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Shoppers ‘can’t afford’ energy efficient cars, homes - researchers

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Europeans can slash their fuel bills and have a significant impact on curbing global greenhouse gas emissions by buying more energy efficient cars, homes or even fridges – but many do not because of higher initial cost of green products, mistrust in EU energy ratings, and lack of awareness of long-term savings, researchers say.

Less than 2% of properties sold in Ireland between January 2017 and October 2018 were A rated – the highest energy efficient rating for homes – despite many technologies available to upgrade homes. And just 11% of dishwashers and 14% of fridges sold in 2018 in Spain were of the highest A+++ energy rating for appliances. The findings come from a project called CONSEED, which investigates what encourages people to buy energy efficient appliances, houses and cars.

 

Researchers have been trying to find out why people do not opt for the greener products. In a consumer survey carried out by CONSEED across five countries (Greece, Ireland, Norway and Slovenia), up to 74% of the 3,000 respondents said they could not afford more efficient cars or appliances, or the costs of upgrading their homes. Lack of trust was another major factor, with 60% of people believing that sellers of cars, properties and household appliances are manipulating the energy efficiency information they provide.

 

Households make up around a quarter of Europe’s total energy consumption and produce a fifth of the EU’s greenhouse gas emissions. Hence, it is important that consumers make good choices when buying since energy efficiency is the easiest way to save energy, it is the most efficient and the cheapest. To help people make better informed purchasing decisions, the EU is simplifying its energy efficiency labelling scheme by introducing a scale that runs from A to G rather than A+++ to G. The new labels will also include QR codes which people can scan to get more information about the products’ energy use. CONSEED researchers are also recommending that the EU includes a way for customers to report their experiences in a new product registration database. Nudging people with clear labelling and information is important but it does not go far enough, said Massimo Tavoni, professor of climate change economics at the Politecnico di Milano, Italy, who leads a project called COBHAM.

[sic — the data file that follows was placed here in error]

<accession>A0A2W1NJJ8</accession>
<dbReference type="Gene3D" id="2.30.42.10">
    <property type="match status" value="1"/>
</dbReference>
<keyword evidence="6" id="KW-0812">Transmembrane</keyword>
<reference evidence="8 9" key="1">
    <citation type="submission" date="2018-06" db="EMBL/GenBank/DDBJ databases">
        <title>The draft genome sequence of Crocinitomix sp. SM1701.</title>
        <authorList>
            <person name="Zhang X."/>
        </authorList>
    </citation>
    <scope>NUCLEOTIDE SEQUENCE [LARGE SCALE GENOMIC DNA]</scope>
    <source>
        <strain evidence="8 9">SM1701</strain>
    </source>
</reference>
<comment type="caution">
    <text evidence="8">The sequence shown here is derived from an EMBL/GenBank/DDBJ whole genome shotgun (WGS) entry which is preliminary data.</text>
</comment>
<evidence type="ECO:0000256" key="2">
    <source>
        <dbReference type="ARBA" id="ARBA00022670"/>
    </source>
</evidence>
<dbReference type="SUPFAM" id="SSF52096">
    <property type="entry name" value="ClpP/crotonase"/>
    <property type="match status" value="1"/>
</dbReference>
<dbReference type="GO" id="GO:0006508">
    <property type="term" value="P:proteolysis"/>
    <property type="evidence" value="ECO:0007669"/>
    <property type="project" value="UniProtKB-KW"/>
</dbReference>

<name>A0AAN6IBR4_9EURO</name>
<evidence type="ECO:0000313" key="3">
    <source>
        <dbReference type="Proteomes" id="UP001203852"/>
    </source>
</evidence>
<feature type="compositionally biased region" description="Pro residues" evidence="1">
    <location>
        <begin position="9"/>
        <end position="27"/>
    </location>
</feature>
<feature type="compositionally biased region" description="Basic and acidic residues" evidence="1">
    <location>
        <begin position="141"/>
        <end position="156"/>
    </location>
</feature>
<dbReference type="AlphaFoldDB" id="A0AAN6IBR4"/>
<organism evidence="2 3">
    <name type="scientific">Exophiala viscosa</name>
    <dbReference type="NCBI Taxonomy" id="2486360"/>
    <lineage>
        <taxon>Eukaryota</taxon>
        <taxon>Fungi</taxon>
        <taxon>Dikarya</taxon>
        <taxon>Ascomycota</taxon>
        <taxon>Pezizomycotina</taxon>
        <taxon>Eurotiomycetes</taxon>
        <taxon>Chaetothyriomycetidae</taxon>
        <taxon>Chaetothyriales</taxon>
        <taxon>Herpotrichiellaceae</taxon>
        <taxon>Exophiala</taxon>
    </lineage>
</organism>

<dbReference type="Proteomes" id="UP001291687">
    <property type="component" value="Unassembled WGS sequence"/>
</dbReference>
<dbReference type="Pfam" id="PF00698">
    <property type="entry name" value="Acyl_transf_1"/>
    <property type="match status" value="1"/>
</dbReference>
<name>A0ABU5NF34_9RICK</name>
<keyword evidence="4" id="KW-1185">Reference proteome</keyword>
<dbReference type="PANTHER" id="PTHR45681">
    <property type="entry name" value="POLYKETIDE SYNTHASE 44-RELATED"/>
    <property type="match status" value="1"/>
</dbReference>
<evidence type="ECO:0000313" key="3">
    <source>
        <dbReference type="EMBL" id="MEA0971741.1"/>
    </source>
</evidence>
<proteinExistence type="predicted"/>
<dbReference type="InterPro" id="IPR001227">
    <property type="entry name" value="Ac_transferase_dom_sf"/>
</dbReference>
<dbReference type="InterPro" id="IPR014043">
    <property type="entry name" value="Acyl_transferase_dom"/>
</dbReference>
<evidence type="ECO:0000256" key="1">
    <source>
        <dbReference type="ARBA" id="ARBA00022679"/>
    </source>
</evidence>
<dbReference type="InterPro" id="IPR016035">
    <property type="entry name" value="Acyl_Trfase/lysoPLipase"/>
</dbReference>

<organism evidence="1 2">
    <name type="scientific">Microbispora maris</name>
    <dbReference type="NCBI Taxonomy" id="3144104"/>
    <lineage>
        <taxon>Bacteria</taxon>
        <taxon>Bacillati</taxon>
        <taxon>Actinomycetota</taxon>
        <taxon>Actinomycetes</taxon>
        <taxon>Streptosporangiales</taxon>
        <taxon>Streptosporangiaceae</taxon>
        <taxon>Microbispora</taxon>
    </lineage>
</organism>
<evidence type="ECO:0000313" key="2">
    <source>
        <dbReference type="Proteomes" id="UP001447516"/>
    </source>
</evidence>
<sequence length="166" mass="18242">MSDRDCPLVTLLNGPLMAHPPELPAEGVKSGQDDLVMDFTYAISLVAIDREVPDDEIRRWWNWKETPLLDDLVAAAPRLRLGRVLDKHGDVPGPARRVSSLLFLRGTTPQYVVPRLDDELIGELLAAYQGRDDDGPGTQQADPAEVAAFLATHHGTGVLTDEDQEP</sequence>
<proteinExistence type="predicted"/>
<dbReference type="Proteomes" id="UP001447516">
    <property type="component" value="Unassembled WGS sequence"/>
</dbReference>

An important step to changing people’s habits is to help them take control of their energy use by producing understandable fuel bills and putting meters in homes that help people better monitor their energy usage. EU countries have committed to rolling out nearly 200 million smart meters for electricity and 45 million for gas by 2020.

 

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